The PostScript imaging model is a unified view of two-dimensional graphics. An image is built up by placing ink on a page in selected areas. The ink may be in the form of letter shapes, general filled shapes, lines, or halftone representations of photographs. The ink itself may be in colour or in black, white or any shade of gray. Any of these elements may be cropped to within any shape as they are placed onto the page.

PostScript has no fixed lexical structure, it is just a stream of tokens to be processed by the interpreter. It prints a page whenever the showpage operator is executed. If this operator is located in a loop of 10 cycles then 10 pages are produced.

The imaging operators are fill (mark an area on paper), stroke to produce lines, image to paint a halftone gray-scale scanned image onto the current page, and show to paint character shapes.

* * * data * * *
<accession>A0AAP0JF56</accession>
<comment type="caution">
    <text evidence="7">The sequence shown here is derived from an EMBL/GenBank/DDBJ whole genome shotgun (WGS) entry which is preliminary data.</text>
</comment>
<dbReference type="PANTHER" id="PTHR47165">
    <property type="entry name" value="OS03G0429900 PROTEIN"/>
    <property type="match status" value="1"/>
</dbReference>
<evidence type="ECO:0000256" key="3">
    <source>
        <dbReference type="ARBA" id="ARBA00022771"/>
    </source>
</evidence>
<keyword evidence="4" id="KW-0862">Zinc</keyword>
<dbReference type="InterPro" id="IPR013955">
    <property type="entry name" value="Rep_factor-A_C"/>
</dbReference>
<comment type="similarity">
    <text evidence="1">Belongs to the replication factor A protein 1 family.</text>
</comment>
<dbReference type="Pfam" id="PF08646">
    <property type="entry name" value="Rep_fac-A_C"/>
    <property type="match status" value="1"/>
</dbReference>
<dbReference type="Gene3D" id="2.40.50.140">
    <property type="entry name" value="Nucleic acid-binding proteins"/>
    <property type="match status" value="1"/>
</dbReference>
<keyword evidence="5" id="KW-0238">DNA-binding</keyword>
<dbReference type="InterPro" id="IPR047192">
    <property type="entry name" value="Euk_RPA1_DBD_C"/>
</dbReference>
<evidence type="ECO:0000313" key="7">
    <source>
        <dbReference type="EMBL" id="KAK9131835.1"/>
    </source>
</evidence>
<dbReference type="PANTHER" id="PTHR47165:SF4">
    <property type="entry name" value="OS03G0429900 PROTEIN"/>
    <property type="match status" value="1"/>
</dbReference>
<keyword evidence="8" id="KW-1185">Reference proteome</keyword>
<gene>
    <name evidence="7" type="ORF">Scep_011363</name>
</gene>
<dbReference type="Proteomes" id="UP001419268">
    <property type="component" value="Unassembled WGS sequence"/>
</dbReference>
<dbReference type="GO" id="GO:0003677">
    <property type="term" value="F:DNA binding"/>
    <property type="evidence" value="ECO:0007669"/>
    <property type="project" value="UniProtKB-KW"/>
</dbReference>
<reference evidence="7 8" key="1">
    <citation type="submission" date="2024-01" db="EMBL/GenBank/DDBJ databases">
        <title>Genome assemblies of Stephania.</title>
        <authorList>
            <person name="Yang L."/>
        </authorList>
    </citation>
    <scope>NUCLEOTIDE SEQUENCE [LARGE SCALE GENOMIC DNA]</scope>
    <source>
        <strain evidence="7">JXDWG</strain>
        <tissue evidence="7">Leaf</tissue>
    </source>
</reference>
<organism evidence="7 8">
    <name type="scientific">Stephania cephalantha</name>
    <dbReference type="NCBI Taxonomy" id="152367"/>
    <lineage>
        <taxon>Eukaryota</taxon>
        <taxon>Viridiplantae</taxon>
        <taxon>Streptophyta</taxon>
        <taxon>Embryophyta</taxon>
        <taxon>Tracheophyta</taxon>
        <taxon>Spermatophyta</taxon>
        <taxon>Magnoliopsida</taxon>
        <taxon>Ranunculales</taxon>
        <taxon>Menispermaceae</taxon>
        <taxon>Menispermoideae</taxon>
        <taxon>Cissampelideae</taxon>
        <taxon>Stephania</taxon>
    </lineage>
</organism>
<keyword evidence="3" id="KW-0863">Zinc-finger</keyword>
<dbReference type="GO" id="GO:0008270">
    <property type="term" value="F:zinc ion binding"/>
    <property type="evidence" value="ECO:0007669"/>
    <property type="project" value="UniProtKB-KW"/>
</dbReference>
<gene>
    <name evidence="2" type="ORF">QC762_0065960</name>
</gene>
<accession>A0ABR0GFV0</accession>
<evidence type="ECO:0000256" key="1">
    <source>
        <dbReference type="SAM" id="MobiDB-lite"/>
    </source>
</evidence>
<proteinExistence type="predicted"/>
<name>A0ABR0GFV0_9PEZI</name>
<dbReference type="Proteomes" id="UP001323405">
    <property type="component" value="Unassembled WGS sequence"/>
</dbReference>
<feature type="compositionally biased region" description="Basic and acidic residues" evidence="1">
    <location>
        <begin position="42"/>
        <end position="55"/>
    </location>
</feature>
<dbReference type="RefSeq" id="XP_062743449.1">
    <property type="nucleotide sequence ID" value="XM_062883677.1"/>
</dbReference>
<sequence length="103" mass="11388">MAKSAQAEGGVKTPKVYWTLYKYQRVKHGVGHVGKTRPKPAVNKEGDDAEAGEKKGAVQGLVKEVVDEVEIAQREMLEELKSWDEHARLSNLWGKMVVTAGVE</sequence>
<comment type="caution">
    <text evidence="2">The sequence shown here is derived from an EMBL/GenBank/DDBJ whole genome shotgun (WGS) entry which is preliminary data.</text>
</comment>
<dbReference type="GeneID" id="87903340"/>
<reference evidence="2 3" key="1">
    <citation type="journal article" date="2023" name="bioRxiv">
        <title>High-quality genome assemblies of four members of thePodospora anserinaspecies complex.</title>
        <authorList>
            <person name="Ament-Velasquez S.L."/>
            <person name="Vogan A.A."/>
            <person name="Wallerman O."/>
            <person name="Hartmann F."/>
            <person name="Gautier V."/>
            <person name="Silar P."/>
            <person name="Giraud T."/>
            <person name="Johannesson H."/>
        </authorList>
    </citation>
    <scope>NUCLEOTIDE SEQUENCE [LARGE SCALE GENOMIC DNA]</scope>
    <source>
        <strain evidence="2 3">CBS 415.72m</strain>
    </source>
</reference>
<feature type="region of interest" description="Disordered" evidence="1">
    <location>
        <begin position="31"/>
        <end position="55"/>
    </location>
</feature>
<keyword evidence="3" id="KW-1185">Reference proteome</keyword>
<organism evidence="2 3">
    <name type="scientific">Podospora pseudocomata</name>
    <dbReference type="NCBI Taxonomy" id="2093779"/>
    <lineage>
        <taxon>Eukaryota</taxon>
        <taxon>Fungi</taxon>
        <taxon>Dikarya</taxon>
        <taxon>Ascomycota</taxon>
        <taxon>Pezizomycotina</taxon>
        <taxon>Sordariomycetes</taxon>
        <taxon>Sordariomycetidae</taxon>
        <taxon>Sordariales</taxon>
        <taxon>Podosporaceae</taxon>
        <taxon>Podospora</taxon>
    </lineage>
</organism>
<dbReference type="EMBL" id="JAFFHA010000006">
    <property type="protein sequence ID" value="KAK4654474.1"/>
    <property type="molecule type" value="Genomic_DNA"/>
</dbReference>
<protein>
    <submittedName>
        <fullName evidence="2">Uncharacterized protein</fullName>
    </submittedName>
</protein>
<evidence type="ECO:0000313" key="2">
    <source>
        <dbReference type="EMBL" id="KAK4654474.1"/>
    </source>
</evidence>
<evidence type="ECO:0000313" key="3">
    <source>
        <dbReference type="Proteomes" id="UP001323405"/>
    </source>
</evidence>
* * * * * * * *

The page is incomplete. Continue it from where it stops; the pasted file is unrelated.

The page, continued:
Path operators set up polygonal or curved paths, which act on the imaging operators. Generally speaking a PostScript program contain many instances of the following pattern:

Beside that PostScript maintains a current clipping path that outlines the area of the current page that may be imaged upon. Initially this is the total imageable area of the page. This area can be modified by a clip operator.

PostScript provides a much richer set of general purpose processing capabilities than Interpress. It provides a programmer with a rich set of arithmetic, control, looping, string processing, conversion between object types, signalling etc. operations. Use of these capabilities can impose heavy processing loads on the printer.